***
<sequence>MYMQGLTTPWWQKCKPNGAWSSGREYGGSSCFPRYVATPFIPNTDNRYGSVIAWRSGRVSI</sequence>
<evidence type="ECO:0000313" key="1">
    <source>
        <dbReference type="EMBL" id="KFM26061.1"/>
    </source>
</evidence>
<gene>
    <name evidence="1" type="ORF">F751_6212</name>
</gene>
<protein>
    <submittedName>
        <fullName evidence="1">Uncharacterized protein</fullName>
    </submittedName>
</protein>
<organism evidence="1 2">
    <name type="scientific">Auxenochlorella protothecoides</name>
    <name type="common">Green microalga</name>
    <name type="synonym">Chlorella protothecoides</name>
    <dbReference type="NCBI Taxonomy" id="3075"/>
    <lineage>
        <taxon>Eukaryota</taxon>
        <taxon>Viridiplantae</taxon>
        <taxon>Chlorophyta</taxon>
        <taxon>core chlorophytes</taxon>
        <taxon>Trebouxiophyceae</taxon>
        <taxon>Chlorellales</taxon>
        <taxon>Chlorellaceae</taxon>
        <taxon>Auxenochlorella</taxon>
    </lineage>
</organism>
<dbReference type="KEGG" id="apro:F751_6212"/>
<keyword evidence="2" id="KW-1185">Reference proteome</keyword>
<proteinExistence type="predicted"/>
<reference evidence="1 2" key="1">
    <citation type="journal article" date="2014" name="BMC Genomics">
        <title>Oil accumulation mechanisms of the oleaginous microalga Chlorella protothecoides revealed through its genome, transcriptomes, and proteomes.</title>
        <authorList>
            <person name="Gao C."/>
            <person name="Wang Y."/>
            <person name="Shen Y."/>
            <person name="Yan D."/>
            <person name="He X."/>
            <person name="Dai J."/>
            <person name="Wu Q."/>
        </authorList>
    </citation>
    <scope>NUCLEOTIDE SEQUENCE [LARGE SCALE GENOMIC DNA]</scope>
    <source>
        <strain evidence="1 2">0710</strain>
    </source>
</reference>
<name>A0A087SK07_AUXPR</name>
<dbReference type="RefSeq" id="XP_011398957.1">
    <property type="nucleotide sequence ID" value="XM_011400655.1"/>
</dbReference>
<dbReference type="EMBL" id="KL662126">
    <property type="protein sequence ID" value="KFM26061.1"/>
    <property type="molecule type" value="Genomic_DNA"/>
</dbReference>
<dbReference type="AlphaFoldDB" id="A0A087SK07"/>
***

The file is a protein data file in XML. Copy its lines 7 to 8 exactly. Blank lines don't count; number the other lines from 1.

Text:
<gene>
    <name evidence="1" type="ORF">F751_6212</name>